The magic moment…It is simply a psychological hot spot, a pulsation on an otherwise dead planet, a “real toad in an imaginary garden.” These queer moments, sometimes thrilling, sometimes just strange, momenets of setting off an altered state, a brief sense of escape from ordinary time and space–moments no doubt similar to those sought by religious mystics, or those experienced by people near death–are the soul of art, the reason people pursue it.
John Gardner in On Becoming a Novelist
That’s how it feels to read a good short story–there is something in it like that, that hits you. And it’s not the same for everyone, which is why readers have different preferences, why editors might disagree. As a writer, it’s a complex path. I’ll have written a story, which seems only acceptable. Then someone will read it, and they’ll fixate on one detail that somehow encompasses the whole damn thing for them. And I look over it again–yes, that is a very nice detail, and does it resonate? Yes. Did I plan it? No. It just happens. Boom. That part looks good, keep going, try to do it again. It’s hard. It’s hard to believe those moments will happen when you feel you’re writing pages and pages of cathartic dribble. But they do happen. And I was thinking of these moments when I started reading Kathryn Davis’ The Thin Place, which I have very high hopes for (after reading an interview at Bookslut), when I came to the beginning of a new section on page 12:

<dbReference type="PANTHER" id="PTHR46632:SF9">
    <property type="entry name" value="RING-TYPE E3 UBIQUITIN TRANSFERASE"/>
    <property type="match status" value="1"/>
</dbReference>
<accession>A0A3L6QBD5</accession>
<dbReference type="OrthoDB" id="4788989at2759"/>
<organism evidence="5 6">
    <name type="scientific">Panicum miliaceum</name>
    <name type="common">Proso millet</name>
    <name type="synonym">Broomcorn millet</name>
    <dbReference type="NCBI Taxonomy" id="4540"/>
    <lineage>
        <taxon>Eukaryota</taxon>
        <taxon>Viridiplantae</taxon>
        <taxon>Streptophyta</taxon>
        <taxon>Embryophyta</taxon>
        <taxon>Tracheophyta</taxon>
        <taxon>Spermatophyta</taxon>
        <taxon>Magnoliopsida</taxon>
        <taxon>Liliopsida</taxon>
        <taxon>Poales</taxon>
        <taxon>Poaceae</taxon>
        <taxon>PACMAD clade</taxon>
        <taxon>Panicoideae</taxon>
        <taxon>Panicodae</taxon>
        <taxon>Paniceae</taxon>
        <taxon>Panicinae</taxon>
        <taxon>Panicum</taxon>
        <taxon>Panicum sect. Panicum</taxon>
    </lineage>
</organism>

The world was already acting strange millions of years ago.
Water had its way with rock. Liquid beat solid. Ice is supposed to be obdurate, unyielding, but back then it rippled and flowed. The glacier rode the world, and the world let it change it, like a girl riding her lover and turning his prick to foam. Exactly the way it is today.
That is f-ing awesome. That’s all there is to it. And if you don’t agree with me, go read the actual book, and then if you still don’t see it, whatever–this is her sixth novel, so someone agrees with me. It’s works on an extreme level. And that takes confidence. That takes a writer who believes in herself, who is ambitious, who takes risks. There are grandios statements and vast brushstrokes, things that could be pinned cathartic dribble, but which actually strike people in their core when they encounter it, and that makes it art. I’m looking forward to reading the rest of The Thin Place. And I’m glad there is room for this in the world of literary fiction: books which are not strictly realistic, but are maybe as truthful as it can get.